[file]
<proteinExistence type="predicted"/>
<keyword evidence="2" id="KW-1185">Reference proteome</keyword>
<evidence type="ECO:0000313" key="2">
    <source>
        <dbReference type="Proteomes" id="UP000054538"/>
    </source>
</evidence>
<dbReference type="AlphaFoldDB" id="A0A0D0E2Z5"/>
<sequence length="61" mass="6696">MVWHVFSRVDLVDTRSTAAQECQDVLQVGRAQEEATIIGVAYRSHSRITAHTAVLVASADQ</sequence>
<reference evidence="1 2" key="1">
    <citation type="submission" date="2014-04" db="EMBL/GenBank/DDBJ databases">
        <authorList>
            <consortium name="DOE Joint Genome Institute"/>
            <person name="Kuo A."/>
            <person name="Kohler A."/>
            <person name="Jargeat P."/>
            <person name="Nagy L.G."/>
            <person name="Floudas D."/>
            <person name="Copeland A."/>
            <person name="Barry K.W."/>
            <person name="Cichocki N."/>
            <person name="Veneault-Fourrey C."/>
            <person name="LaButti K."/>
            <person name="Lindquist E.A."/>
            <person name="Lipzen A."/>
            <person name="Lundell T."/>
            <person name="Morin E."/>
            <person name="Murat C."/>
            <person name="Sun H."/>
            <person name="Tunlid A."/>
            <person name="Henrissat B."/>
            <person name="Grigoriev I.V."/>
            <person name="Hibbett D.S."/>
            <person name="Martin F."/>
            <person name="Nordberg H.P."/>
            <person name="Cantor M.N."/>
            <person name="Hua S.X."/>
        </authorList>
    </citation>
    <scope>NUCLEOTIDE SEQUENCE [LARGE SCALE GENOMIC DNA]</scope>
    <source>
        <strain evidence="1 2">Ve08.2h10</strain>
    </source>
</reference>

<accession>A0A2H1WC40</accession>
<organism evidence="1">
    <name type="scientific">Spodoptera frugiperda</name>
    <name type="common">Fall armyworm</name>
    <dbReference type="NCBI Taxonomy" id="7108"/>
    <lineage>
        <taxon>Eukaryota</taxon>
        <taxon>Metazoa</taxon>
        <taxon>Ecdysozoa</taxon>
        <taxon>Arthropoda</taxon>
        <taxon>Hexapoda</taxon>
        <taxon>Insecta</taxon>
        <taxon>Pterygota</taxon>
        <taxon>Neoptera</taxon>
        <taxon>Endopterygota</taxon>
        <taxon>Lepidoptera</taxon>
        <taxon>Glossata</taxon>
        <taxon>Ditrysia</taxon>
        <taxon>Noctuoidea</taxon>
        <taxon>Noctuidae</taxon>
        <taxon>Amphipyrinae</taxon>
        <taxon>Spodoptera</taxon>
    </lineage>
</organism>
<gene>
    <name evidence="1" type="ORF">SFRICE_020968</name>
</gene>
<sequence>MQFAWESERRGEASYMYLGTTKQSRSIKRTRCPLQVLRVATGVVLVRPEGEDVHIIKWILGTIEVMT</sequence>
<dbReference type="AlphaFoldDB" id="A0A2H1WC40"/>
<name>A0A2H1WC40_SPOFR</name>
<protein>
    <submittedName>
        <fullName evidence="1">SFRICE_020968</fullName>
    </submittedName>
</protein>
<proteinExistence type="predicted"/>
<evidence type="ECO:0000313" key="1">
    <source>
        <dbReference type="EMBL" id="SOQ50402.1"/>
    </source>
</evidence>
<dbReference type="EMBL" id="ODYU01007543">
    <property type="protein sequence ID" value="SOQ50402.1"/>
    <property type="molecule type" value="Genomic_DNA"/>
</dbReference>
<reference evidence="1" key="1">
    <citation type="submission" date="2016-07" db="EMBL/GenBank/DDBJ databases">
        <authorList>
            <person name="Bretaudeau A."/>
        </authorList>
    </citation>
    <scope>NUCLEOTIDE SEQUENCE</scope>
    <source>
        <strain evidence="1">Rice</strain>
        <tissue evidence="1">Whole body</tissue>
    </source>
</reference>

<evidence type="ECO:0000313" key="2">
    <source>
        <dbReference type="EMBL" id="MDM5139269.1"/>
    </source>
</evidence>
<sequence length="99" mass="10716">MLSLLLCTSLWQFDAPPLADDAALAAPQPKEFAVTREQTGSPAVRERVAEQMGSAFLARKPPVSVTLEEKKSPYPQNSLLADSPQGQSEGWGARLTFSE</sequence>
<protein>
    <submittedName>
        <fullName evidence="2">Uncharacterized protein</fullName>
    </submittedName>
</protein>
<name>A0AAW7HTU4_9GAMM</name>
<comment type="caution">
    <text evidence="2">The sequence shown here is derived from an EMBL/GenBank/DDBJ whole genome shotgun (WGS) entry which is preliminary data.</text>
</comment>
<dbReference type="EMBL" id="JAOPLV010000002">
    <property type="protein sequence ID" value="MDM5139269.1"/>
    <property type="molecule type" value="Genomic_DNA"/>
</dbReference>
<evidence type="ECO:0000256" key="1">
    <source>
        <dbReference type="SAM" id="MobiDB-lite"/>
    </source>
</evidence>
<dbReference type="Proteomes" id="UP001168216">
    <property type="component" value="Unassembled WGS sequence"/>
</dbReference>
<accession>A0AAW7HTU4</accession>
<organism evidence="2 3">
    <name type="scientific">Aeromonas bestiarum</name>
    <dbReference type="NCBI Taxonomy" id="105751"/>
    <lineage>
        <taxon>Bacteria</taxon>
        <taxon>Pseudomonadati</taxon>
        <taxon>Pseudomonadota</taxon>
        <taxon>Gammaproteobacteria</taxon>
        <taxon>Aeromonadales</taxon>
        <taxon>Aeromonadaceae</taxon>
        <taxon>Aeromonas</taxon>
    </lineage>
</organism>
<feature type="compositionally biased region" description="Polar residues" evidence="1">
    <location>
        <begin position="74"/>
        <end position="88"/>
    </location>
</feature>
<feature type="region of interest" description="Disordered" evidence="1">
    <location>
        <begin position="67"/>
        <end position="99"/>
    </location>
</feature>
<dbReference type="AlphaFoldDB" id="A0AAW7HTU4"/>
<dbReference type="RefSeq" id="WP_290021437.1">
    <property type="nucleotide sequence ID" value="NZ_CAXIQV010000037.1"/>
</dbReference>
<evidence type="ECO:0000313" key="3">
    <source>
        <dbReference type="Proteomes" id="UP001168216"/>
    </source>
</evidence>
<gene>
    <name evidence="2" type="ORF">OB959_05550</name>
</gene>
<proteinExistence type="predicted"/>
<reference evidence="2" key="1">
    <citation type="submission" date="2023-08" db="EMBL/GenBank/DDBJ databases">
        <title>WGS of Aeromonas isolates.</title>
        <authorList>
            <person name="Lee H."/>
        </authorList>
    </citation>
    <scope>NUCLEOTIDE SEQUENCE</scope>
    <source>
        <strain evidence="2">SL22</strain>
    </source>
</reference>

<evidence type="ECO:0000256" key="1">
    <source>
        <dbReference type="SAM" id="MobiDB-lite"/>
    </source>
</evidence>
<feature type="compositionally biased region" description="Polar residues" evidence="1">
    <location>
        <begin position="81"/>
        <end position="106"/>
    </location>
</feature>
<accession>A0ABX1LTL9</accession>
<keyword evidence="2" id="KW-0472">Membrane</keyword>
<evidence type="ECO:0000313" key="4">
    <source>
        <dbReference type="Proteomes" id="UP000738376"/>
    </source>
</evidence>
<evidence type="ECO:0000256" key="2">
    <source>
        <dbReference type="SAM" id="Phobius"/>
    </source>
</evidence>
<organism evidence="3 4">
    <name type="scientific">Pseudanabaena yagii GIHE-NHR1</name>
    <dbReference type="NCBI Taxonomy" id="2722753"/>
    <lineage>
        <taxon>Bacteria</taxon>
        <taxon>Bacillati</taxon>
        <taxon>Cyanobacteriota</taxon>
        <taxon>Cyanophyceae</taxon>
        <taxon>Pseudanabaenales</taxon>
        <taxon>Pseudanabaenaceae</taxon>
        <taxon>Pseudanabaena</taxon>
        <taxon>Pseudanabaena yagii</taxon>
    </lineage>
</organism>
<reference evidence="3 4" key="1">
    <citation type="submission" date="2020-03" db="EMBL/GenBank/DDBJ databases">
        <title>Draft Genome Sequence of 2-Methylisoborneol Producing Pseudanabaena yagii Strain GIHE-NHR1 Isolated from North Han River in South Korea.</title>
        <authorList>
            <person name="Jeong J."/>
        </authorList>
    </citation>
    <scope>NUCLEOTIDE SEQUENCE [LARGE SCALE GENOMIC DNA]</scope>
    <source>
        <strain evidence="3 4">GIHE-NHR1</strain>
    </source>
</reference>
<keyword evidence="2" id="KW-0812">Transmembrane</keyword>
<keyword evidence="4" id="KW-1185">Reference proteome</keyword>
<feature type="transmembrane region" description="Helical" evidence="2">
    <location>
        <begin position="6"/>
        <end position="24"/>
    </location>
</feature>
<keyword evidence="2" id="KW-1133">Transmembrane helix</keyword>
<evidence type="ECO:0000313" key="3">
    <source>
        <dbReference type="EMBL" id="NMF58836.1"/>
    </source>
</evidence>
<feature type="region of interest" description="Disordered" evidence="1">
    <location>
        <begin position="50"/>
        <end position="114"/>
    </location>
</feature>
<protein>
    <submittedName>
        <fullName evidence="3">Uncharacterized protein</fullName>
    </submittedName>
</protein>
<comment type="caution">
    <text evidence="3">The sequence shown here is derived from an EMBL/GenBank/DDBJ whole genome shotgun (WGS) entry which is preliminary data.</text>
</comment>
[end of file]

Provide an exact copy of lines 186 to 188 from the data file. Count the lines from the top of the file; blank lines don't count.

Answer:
    <location>
        <begin position="81"/>
        <end position="106"/>